Professional bull ring bovines are top athletes
By Jill Hayward
North Thompson Star/Journal
The upcoming 5th annual New Year’s Eve Bullarama and Dance in the North Thompson Agriplex has created quite a bit of excitement within the community of Barriere and surrounding areas over the past four years and 2016 is no different. Tickets are quickly being scooped up not just locally but throughout the southern Interior and as far away as Alberta, Fort St. John and Washington.
If you have never attended a Bullarama, organizers say you will be in for an evening of thrills and first class entertainment.
What is this Bullarama all about?
The New Year’s Eve Bullarama in Barriere is professional bullriding at its finest and is sanctioned by Bull Riders Canada Inc.
First and foremost the rodeo event of bull riding is when a cowboy pits his riding ability and strength at trying to ride a 1,600 to 1,900 pound rodeo bull for eight seconds. The rides are judged professionally, and scored accordingly, not just on how well the cowboy rides, but the bull also receives a score on how well he bucks. The total of both the cowboy and the bull give the score for that ride. Needless to say, the better a bull bucks and tries to throw his rider, the better the final score will be for the cowboy if he can stick the eight seconds required.
The bulls of stock contractor S&E Bucking Bulls in Kamloops, will again be on hand for the 2016 New Year’s Eve event, and S&E partner Ed Lebourdais says the event will have approximately 48 bulls on site. He notes the event will run with two go rounds of 20 rides in each, with the Champion cowboy of the evening taking home an added purse of $5000.
LeBourdais says he started raising bulls back in 1981, and then started buying bucking bulls to use for practice rides in partnership with Shaan Perry. “We had 600 cows at the time,” said LeBourdais, “We’d ridden pretty much every cow on the place, and decided we needed to get some bulls. Then we got some Brahma cows and started raising our own bulls.”
He notes that the bucking traits you are trying to produce in your calves require that both of its parents, the bull and the cow, can buck. “That’s why you buck [ride] both,” said the cowboy, “You don’t want mean bulls either. You want a bull that goes out into that rodeo arena and does his job. A mean bull is just too hard to work with. A bull is an athlete, and we treat them as such.”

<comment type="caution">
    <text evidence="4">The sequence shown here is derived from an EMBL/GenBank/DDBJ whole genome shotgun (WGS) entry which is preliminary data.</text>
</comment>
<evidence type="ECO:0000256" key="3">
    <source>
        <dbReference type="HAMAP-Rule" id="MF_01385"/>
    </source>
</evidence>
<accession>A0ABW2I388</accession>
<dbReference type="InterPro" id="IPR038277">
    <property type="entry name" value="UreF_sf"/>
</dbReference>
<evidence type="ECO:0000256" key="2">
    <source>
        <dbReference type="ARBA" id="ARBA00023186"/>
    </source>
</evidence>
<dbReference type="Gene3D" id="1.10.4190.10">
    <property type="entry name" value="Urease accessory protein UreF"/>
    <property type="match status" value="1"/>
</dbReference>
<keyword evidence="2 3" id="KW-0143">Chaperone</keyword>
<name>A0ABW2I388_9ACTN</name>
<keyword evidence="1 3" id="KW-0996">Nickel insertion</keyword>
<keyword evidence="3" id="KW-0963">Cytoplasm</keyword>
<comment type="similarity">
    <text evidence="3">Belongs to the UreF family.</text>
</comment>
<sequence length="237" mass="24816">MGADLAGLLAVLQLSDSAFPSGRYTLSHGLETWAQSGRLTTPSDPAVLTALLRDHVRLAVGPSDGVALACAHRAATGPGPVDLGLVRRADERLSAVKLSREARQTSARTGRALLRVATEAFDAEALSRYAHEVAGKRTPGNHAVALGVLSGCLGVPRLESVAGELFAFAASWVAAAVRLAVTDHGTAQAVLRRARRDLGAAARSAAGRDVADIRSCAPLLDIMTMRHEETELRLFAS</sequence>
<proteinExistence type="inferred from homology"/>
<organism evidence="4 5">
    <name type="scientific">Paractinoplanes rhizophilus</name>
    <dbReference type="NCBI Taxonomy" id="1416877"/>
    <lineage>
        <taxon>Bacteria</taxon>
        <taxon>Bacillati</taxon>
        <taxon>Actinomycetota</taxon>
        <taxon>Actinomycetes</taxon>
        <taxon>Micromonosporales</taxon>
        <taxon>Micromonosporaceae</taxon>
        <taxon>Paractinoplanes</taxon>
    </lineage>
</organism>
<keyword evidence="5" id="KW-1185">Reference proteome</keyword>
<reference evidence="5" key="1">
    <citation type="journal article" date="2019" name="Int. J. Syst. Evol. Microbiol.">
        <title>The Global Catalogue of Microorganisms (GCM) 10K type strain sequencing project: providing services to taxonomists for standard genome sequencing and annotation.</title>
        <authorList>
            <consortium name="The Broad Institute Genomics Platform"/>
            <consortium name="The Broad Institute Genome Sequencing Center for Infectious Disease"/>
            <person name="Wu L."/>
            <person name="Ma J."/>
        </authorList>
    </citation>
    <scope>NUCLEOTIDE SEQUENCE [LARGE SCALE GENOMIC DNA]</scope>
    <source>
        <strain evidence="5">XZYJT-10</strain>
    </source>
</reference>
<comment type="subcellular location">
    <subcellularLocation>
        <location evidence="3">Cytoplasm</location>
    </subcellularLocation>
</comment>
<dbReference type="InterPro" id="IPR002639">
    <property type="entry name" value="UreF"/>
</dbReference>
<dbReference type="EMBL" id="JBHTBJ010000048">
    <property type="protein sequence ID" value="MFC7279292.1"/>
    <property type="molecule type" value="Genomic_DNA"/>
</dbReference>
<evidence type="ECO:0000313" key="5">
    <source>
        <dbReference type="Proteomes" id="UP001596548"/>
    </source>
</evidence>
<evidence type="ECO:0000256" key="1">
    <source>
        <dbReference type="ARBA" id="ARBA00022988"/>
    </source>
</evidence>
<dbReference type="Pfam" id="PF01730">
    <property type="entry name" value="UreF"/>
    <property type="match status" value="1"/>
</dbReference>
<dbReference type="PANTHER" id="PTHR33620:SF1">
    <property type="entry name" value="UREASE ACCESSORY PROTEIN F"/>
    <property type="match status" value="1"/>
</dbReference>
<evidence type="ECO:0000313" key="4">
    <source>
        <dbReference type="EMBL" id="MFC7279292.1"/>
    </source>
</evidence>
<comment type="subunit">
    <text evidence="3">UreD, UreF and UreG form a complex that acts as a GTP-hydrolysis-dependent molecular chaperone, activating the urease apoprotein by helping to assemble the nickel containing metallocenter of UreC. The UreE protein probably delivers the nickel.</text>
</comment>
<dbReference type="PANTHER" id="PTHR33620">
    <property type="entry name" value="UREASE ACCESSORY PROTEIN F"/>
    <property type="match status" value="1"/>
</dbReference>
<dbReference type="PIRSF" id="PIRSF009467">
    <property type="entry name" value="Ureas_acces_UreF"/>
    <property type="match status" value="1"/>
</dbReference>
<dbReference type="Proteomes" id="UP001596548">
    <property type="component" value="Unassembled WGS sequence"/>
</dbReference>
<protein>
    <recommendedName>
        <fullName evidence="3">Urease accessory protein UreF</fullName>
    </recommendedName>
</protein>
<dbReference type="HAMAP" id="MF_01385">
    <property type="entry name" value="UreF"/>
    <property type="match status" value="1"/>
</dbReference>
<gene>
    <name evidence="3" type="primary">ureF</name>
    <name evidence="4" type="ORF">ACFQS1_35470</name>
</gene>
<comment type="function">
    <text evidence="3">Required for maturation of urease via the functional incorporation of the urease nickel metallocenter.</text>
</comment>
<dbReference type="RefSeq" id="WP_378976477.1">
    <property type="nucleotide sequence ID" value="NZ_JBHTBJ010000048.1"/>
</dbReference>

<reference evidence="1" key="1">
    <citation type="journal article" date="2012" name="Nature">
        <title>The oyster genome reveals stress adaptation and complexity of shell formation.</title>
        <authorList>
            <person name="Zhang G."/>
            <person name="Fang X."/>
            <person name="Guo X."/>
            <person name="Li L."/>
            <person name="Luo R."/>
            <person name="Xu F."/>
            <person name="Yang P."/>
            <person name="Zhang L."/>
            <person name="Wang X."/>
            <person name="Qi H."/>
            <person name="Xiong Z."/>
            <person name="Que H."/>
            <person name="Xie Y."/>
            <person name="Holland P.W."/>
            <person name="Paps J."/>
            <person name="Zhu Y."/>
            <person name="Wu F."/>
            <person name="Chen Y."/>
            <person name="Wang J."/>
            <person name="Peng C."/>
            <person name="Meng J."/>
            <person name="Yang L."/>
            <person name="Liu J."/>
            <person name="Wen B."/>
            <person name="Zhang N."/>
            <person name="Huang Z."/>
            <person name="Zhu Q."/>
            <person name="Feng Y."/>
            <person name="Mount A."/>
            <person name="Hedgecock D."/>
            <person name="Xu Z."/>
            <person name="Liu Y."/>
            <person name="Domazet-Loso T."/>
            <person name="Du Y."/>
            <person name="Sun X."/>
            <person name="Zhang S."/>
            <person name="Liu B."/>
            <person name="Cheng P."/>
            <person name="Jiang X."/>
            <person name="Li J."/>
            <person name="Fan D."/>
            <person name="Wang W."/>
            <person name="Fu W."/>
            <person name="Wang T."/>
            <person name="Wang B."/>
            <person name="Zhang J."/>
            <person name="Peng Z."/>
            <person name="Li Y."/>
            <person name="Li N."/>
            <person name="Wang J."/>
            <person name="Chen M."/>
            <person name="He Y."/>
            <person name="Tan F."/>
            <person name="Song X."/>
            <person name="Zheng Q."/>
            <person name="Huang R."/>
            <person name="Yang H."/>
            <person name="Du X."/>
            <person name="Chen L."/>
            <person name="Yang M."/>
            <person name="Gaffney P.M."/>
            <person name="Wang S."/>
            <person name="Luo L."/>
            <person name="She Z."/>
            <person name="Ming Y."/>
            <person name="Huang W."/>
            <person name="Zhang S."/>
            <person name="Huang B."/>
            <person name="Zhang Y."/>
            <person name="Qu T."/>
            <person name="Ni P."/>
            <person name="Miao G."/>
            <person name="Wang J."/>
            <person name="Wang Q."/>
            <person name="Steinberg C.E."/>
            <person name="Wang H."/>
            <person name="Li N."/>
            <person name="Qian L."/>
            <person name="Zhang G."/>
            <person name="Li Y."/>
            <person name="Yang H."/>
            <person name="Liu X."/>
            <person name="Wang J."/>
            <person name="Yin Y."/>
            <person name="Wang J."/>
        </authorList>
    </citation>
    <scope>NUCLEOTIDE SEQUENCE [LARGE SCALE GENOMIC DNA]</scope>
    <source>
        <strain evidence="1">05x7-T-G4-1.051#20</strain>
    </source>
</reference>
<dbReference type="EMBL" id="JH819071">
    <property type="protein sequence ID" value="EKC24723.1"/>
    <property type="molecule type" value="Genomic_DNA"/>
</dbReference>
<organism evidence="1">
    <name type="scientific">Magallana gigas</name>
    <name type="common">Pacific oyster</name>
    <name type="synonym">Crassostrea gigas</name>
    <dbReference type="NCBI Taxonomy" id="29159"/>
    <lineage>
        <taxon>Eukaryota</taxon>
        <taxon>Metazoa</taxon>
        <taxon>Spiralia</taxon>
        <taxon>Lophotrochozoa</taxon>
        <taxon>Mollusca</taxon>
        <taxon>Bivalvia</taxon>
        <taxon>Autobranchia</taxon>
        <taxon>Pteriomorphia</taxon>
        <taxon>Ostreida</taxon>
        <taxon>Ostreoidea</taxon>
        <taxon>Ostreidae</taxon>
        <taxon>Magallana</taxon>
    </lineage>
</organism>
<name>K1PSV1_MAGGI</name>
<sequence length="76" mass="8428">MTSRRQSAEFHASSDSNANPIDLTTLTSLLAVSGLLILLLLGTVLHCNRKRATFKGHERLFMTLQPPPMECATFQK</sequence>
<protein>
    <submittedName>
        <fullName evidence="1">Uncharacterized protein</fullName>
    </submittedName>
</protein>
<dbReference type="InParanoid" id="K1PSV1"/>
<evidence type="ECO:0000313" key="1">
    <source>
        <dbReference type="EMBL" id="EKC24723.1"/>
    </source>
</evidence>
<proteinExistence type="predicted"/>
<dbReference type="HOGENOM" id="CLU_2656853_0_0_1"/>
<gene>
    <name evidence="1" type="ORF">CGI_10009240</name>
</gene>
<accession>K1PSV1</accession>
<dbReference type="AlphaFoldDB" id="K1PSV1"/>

He says the bull calves born at their ranch don’t start being asked to buck until they are at least three years old. Once they become experienced in the arena, they get to “go out and buck with the big boys”.
Lebourdais says once a bull knows what is expected of him they get pretty excited when they see the cattle liner starting to load up for a rodeo event. “We had one bull called Formula 51 who actually would jump out of six foot high pens to get back into the pen where we were loading the bulls because he wanted to go so much. I could even take the trailer out and park in his pen and he would jump right in on his own.”
“Rodeo bulls teach you respect,” said the cowboy, “And in today’s market good bucking bulls aren’t worth thousands of dollars, they’re worth tens of thousands of dollars. It takes many years to create a good bucking bull breeding program, but it sure is good to see that little calf grow up to become an exceptional athlete and a star in the arena.”
S&E Bucking Bulls are now making a name for themselves in arenas across Western Canada, including the Calgary Stampede.
Tickets for the New Year’s Eve Bullarama, which also features a dance in the heated Agriplex banquet hall, can be purchased in Barriere at Country Feeds or the North Thompson Star/Journal, in Clearwater at The Times office, and in Kamloops at The Horse Barn. You can also purchase online at: www.eventbrite.ca.
The event is presented by the North Thompson Fall Fair and Rodeo Association and is a fundraiser for the Farm Kids Scholarship Fund and the North Thompson Agriplex building fund.
If you want to find out more about S&E Bucking Bulls look them up on Facebook.